Digital Technologies – Digital Culture

  • Péter Mezei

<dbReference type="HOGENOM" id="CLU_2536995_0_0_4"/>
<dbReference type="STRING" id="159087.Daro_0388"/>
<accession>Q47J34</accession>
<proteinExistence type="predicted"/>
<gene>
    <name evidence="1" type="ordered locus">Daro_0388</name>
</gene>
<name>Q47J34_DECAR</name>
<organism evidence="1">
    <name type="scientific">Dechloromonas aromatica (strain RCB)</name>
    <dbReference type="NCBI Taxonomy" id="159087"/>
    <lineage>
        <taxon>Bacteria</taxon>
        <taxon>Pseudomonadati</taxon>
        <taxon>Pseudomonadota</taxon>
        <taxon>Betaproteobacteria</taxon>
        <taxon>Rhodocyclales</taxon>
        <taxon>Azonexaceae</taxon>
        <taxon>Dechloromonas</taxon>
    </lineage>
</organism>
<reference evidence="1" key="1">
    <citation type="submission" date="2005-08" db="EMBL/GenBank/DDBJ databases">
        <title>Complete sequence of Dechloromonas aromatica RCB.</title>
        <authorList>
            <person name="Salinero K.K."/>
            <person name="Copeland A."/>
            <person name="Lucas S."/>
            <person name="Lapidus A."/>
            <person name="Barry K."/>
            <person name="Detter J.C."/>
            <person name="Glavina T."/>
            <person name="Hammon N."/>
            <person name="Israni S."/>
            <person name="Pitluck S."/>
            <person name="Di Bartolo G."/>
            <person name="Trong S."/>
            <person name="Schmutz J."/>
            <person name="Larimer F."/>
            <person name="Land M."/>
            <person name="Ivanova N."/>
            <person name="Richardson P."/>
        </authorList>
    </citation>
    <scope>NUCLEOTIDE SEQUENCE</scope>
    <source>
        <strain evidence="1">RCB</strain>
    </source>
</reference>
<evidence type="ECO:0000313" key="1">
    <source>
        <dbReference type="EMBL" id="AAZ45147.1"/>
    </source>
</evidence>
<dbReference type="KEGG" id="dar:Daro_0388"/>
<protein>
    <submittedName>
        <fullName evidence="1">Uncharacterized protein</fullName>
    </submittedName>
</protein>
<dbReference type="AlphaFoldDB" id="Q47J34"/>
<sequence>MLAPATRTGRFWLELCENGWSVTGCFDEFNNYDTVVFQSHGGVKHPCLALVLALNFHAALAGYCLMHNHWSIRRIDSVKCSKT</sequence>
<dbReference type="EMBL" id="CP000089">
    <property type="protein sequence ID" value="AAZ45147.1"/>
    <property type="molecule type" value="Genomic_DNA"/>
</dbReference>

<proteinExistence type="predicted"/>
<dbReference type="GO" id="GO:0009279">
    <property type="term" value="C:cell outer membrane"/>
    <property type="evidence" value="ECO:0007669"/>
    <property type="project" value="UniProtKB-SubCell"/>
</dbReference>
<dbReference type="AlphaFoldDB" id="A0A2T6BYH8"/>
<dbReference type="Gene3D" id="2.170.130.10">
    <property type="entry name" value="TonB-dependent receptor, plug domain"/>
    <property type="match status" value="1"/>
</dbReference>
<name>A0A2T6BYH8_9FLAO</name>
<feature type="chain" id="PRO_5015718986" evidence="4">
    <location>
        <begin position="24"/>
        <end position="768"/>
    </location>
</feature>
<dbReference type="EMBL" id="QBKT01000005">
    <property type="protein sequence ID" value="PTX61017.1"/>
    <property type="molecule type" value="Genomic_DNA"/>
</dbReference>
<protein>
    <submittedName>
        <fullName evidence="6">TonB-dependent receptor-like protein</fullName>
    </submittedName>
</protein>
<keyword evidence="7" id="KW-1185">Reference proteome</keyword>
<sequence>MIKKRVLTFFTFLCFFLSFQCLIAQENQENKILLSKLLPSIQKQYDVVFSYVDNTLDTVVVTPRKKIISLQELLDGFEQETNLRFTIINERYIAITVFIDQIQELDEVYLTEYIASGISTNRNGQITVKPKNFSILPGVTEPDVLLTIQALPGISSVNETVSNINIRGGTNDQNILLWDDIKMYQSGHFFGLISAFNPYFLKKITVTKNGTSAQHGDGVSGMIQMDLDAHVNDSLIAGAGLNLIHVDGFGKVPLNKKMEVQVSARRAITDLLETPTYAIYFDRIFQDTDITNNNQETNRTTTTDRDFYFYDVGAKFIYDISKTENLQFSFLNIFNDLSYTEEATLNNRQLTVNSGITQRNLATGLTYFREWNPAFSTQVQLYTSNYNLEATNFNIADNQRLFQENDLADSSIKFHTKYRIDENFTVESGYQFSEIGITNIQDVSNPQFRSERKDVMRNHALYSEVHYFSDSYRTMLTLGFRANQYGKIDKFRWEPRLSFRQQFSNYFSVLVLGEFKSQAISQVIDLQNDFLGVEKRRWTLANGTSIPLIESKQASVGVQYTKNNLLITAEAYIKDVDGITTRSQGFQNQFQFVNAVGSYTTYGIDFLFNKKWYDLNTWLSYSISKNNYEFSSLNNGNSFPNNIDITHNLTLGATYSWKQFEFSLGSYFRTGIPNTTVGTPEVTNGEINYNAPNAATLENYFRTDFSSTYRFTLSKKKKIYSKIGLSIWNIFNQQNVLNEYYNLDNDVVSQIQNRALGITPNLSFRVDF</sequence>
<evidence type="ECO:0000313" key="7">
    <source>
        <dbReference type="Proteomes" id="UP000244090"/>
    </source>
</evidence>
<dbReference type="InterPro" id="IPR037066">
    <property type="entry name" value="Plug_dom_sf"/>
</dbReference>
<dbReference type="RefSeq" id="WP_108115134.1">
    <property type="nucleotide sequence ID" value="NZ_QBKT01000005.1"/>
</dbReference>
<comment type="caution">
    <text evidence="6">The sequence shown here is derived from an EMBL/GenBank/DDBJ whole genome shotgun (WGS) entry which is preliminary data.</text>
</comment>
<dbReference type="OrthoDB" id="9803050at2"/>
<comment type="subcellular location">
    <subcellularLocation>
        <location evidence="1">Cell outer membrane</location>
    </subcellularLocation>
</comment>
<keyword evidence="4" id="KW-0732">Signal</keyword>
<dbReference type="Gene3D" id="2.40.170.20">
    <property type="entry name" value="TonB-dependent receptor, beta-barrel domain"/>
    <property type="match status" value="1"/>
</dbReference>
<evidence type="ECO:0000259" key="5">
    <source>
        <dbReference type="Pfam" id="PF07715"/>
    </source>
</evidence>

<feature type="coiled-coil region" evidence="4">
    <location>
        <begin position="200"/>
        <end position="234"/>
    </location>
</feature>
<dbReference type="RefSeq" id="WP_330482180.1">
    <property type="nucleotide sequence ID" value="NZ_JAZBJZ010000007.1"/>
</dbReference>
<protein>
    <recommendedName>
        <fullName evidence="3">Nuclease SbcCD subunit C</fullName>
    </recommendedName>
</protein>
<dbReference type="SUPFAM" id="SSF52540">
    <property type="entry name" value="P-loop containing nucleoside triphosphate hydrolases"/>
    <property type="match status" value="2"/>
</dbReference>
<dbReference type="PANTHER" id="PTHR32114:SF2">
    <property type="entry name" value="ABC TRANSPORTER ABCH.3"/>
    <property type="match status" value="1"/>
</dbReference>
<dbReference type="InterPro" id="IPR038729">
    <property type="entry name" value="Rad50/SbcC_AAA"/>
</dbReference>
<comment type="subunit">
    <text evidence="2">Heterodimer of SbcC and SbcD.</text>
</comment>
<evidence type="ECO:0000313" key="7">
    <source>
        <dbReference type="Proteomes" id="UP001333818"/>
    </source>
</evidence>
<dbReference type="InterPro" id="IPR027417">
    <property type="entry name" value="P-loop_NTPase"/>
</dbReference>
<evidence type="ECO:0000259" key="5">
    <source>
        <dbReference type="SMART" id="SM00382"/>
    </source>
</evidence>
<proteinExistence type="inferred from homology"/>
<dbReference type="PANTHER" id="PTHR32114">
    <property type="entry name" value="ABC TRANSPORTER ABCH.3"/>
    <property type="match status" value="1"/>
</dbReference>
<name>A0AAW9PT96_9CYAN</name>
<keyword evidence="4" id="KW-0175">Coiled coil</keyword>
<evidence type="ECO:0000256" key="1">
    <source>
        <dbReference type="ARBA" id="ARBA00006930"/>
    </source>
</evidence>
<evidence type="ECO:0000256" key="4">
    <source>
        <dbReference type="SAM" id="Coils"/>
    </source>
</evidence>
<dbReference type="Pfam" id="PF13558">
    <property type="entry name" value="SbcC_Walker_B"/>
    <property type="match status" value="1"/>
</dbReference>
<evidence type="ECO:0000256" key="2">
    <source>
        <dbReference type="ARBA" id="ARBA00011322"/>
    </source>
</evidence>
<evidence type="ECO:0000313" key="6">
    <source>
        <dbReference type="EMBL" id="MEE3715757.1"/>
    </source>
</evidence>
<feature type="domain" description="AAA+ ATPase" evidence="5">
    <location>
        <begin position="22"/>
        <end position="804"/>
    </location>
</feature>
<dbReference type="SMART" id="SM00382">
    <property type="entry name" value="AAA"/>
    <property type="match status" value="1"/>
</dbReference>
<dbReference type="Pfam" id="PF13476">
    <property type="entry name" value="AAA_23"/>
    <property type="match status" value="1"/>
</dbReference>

In light of the existing copyright system and the latest developments of the law of the European Union (with a special focus on the authors’ home country, Hungary) and the United States, the article tries to answer whether and how the phenomena of Web 2.0 and P2P (“peer-to-peer” filesharing), the digitization for cultural preservation, and several other special technologies affect the culture of our age. This article argues that the several different usages influence the culture in three main ways: it can improve, preserve or deteriorate the culture. Naturally, it is hard to determine, if a use is either right or wrong. For example, P2P filesharing services are generally used for illegal purposes, despite the fact that the technology has several positive effects. Vice versa: one example of Web 2.0, YouTube, collects millions of home videos created by “average users”. However, episodes of copyrighted TV shows or sports events are also accessible on the YouTube servers. Similarly, the Google Books Project impressively aims to preserve and provide access to millions of books in digital form. However, the original plan to execute the project raised legitimate copyright and competition law concerns, and so it sheds another light on Google. To sum up: only time will tell, whether a technological innovation or use will result in the improvement of culture or contribute to the deterioration of it. Due to the technological revolution almost all areas of life have undergone a major transformation in the past few decades. Digital technologies earned a vital role in this reform, since they made time, space and energy saving activities possible through replacing analogue technologies.2 Digital technology heavily affected intellectual creative activity as well. The spread of digital technologies have had at least two important consequences: first, intellectual creations may be copied and changed without limitation and without changing the quality.3 Second, due to the evolution of digital networks the distribution of, access to, and the forming of an opinion on accessible works has changed too: it has become easier, faster and more effective – both in time and in place. The traditional forms of human communication have been generally changed as well. Nowadays, people cannot imagine their life without digital technologies. Social networking sites, chat rooms, blogs, podcasts, e-newspapers, or streaming of TV or radio programs are great examples. The evolution of an entirely new digital culture is apparent. Intellectual creative activity has become something of a norm in our everyday lives. It would appear that besides the traditional copyright paradigm a new copyright conception emerges, where the user-generated content earns great importance.4 Due to the mass creation of works of literature, musical and audiovisual works, and photographs the respect of copyright law and intellectual creativity has partially disappeared. The young digital generations – by lack of a better example – may feel that easier, faster and cheaper accessible materials do not have any monetary value. The article starts with an introduction that introduces three separate effects of digital technologies upon the improvement, preservation, and deterioration of digital culture. Part two discusses the phenomena of Web 2.0, i.e. the way internet users communicate via the World Wide Web and contribute to culture at the same time. This part makes it clear that the present copyright rules are capable of solving the legal controversies raised by Web 2.0. Part three reflects upon the controversial question of file sharing. The article concludes that though file sharing may have several positive effects, it is clear that it the application is generally used for illegal activities, and therefore has a remarkable negative effect upon the entertainment industry and culture. Part four introduces the topic of digitization of already existing works, and emphasizes that there are several major differences between the existing copyright regimes of the European Union, the United Kingdom, Hungary and the United States. The author proposes consideration on whether it is necessary to broaden current statutory rules on digitization by libraries, in order to allow for the much broader preservation and making available of the valuable cultural heritage of our world. Based upon this logical line of events the article will continue to introduce the main effects of digital technologies upon the culture: the improvement, the deterioration and the preservation of culture.